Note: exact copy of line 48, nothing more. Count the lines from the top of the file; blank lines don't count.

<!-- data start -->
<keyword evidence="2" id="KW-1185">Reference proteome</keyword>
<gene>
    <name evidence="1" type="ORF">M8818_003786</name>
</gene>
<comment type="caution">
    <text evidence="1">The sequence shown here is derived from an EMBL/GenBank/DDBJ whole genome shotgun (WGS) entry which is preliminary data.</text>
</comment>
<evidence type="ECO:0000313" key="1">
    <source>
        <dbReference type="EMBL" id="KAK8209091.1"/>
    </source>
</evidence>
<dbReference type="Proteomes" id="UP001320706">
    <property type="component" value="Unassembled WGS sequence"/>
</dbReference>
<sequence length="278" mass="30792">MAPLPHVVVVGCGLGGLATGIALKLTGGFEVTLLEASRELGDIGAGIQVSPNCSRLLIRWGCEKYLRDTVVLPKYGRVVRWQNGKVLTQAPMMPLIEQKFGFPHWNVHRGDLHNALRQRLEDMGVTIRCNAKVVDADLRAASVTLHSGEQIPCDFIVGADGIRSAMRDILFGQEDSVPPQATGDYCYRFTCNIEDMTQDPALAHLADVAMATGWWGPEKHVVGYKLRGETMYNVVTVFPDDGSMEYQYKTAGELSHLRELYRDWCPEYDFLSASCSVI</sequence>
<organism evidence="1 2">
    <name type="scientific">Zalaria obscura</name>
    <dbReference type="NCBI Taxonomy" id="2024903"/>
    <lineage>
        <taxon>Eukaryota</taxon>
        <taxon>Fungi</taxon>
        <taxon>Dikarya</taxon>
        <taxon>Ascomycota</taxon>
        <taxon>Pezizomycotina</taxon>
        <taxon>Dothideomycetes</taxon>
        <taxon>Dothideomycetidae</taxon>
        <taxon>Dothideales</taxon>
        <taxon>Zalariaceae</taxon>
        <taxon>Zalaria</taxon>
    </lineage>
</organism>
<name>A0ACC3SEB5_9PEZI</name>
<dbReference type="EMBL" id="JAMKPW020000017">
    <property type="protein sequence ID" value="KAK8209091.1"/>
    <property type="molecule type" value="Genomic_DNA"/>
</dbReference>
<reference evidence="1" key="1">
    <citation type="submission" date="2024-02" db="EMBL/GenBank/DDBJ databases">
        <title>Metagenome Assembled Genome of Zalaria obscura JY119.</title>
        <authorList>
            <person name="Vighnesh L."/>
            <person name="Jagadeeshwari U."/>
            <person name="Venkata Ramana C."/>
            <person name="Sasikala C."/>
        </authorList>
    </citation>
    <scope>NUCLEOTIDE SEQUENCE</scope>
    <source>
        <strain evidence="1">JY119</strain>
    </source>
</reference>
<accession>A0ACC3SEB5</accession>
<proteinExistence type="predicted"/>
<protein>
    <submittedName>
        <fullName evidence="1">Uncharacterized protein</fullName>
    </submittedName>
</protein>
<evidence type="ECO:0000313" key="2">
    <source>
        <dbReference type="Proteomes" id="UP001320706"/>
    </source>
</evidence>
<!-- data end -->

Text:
    <scope>NUCLEOTIDE SEQUENCE</scope>